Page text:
Now that we know the basics of the Birthday Problem, we can use this knowledge to understand the security of password hashing.

In the early days, passwords were stored in the server “as-is”. This means that if your username was juan and your password is Password123! then that information is stored in the server like this:

This is information is usually stored in a password file. If this password file is stolen, then it’s easy for another person to use this information and log in using your username and password and impersonate you.

Since the theft of a password file is harder to prevent, the passwords are not anymore stored “as-is” (also known as clear-text). The server will apply an algorithm to the original password which outputs a text called a hash. The algorithm is called a hash function. The hash is what’s put in the password file. A thief in possession of the password file will not be able to know the original password just by looking at it.

For example, the information above will now look like this:

juan,2c103f2c4ed1e59c0b4e2e01821770fa

where “2c103f2c4ed1e59c0b4e2e01821770fa” is the has value of the password “Password123!“.

The hash function I’m using is called the MD5 hash function. Given a password, it will produce a hash value. The set of all hash values is not infinite. In fact, the number of possible hash values is $2^{128}$ for md5. Due to this restriction, the birthday paradox will apply.

How the Birthday Paradox Applies

The birthday paradox tells us that given a hash function $f(x)$, the probability that at least two passwords hash to the same value is given by:

$\displaystyle 1-\frac{N\times N-1\times N-2\times \ldots \times N-k+1}{N^k}$

Since md5 hash function has $N=2^{128}$ possible values, the probability that two passwords hash to the same value is

$\displaystyle 1-\frac{2^{128}\times 2^{128}-1\times 2^{128}-2\times \ldots \times 2^{128}-k+1}{(2^{128})^k}$

We want to compute for k so that this probability is at least 50%.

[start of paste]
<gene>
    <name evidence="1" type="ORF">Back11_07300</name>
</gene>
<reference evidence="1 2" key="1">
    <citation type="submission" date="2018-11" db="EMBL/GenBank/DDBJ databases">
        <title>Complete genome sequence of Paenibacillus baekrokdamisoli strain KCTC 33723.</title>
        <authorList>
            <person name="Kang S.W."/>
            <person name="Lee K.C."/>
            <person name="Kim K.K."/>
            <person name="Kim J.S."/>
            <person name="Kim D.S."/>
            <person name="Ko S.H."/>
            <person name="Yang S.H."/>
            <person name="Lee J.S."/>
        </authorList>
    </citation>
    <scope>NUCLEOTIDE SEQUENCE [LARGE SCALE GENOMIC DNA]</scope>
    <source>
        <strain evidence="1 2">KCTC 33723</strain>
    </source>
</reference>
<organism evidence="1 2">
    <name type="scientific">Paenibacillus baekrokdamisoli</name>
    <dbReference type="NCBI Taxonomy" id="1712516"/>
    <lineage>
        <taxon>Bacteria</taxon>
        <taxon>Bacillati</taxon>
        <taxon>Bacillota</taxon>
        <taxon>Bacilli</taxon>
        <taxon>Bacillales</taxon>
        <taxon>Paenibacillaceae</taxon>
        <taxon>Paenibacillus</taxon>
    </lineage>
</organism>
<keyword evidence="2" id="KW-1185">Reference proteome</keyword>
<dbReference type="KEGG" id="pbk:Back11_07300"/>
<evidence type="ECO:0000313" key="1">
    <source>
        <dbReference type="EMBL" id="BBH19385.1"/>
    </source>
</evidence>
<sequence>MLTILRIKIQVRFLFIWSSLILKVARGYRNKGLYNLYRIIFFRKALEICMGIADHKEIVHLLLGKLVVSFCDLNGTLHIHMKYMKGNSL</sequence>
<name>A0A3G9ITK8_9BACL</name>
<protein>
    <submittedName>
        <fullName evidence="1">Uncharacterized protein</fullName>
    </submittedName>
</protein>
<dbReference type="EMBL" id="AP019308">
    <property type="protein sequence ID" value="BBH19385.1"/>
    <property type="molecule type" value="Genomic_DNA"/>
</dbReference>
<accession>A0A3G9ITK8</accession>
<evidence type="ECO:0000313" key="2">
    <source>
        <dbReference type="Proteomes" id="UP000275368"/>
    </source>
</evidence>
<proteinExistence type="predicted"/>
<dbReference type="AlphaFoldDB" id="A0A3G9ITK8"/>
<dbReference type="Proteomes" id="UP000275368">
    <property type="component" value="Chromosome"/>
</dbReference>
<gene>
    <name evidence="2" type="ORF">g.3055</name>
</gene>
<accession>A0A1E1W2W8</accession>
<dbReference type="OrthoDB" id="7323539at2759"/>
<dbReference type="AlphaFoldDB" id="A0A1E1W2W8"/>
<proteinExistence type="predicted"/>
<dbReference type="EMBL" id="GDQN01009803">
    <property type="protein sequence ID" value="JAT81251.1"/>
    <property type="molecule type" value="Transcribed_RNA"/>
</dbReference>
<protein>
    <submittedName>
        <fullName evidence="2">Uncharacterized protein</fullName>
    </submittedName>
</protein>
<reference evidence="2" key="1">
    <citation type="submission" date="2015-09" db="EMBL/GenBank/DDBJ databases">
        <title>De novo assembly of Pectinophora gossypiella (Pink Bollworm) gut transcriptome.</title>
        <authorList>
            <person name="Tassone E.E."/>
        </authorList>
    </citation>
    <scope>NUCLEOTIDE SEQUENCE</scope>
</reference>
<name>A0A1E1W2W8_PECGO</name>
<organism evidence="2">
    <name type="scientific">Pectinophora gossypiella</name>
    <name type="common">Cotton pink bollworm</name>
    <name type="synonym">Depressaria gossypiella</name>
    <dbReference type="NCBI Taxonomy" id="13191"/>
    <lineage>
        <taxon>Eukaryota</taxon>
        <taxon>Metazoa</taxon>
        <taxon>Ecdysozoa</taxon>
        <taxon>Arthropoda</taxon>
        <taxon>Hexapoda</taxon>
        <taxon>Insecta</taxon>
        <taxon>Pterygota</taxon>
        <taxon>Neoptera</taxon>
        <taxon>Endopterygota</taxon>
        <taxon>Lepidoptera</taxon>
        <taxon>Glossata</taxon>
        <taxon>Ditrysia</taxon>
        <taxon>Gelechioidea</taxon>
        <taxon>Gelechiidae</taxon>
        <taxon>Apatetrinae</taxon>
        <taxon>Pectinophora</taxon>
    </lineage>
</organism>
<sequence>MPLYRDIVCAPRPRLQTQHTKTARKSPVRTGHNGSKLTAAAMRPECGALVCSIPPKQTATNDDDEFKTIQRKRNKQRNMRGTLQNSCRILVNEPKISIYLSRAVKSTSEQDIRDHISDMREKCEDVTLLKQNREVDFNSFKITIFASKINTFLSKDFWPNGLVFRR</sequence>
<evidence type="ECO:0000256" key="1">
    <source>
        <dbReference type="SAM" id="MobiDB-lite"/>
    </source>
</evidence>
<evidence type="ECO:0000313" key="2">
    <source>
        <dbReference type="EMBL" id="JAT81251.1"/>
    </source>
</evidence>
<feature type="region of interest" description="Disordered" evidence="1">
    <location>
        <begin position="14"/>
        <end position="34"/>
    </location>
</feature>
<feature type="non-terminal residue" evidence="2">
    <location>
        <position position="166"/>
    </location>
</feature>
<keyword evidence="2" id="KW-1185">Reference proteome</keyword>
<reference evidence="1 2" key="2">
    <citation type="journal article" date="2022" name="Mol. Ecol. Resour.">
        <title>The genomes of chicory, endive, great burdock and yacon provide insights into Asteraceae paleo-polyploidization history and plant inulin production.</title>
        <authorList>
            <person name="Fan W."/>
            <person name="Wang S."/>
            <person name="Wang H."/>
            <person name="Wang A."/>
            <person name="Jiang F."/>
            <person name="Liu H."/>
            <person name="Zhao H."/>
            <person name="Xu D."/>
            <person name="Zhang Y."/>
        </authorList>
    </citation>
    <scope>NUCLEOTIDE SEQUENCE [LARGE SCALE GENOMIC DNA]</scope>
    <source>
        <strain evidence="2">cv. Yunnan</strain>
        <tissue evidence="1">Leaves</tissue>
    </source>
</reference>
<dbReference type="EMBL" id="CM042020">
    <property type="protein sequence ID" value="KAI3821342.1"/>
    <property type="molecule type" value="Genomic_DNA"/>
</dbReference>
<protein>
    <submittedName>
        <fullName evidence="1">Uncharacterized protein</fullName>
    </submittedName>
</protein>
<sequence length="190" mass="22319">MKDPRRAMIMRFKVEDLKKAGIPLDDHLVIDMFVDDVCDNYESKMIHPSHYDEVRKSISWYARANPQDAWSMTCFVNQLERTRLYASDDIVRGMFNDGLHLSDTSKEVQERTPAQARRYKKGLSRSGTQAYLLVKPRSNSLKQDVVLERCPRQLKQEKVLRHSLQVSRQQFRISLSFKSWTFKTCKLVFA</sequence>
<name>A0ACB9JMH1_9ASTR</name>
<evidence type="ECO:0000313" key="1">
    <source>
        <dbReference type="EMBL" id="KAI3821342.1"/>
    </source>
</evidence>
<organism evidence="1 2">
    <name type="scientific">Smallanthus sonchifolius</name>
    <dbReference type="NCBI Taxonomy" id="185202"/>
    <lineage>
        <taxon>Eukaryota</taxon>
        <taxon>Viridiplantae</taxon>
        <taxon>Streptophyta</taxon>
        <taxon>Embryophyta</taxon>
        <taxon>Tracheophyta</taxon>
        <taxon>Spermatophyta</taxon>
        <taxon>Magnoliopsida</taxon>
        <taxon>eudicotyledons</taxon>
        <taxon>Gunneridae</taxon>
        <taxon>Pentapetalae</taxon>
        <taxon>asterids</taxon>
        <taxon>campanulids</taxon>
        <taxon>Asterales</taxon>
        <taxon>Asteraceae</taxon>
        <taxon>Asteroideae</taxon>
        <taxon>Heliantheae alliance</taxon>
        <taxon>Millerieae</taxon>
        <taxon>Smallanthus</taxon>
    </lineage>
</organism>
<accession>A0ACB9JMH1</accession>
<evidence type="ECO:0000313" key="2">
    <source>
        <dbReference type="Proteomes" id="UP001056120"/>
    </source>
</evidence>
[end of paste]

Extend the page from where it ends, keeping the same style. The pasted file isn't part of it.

$\displaystyle 1-\frac{2^{128}\times 2^{128}-1\times 2^{128}-2\times \ldots \times 2^{128}-k+1}{(2^{128})^k} \ge 0.5$

which is equivalent to

$\displaystyle \frac{2^{128}\times 2^{128}-1\times 2^{128}-2\times \ldots \times 2^{128}-k+1}{(2^{128})^k} < 0.5$

Computing for $k$ when N is large is hard so we need to approximate this. To that end, we need some tools to help us.

We can write the probability in the following way:

$\displaystyle 1-\frac{N}{N}\times\frac{N-1}{N}\times\frac{N-2}{N}\times\frac{N-3}{N}\times\ldots\times\frac{N-k+1}{N}$
$= \displaystyle 1-\frac{N}{N}\times (1-\frac{1}{N})\times (1-\frac{2}{N})\times (1-\frac{3}{N}) \times\ldots\times (1-\frac{k-1}{N})$

Since N is large, the quantities

$\displaystyle \frac{1}{N}, \frac{2}{N}, \frac{3}{N}, \frac{k-1}{N}$

are very small. Because of this, we can use the approximation

$e^{-x} \approx 1-x$

The above approximation comes from the Taylor expansion of $e^{-x}$:

$\displaystyle e^{-x} = 1 - x + \frac{x^2}{2!} - \frac{x^3}{3!} + \frac{x^4}{4!} \ldots$

If $x$ is small, the higher order terms like $x^2, x^3, x^4, \ldots$ vanish. Using this approximation, we can write the probability as:

$\displaystyle \frac{N}{N}\times (1-\frac{1}{N})\times (1-\frac{2}{N})\times (1-\frac{3}{N}) \times\ldots\times (1-\frac{k-1}{N})$

$\displaystyle = e^{-\frac{1}{N}}\cdot e^{-\frac{2}{N}}\cdot e^{-\frac{3}{N}}\cdot \ldots\cdot e^{-\frac{k-1}{N}}$

$\displaystyle = e^{-\frac{1+2+3+4+\ldots + k-1}{N}}$

Since

$\displaystyle \sum_1^n j = 1+2+3+4+ \ldots + n = \frac{n(n+1)}{2}$

we have

$e^{-\frac{1+2+3+4+\ldots + k-1}{N}} = e^{-k\cdot (k-1)/2N }$

Computing for k

Let’s compute k so that

$\displaystyle e^{-k\cdot (k-1)/2N} < 0.5$

Taking the natural logarithms of both sides

$\displaystyle \ln e^{-k\cdot (k-1)/2N} < \ln 0.5$

$\displaystyle \frac{-k\cdot (k-1)}{2N} < \ln 0.5$

$\displaystyle k^2 - k + 2N\ln 0.5 > 0$

Using the quadratic equation, we can solve for k:

$\displaystyle k > \frac{-(-1) \pm \sqrt{(-1)^2 -4(1)(2N\ln 0.5}}{2}$
$\displaystyle k > \frac{1 \pm \sqrt{1-8N\ln 0.5}}{2}$

When $N=2^{128}$, we have

$\displaystyle k > \frac{1 \pm 4.343876e+19}{2} \approx 10^{19}$

This is about 10 quintillion. What this means is that when $k > 10^{19}$, there is already a 50% chance that 2 passwords hash to the same value. In fact, the md5 was already cracked in 2004.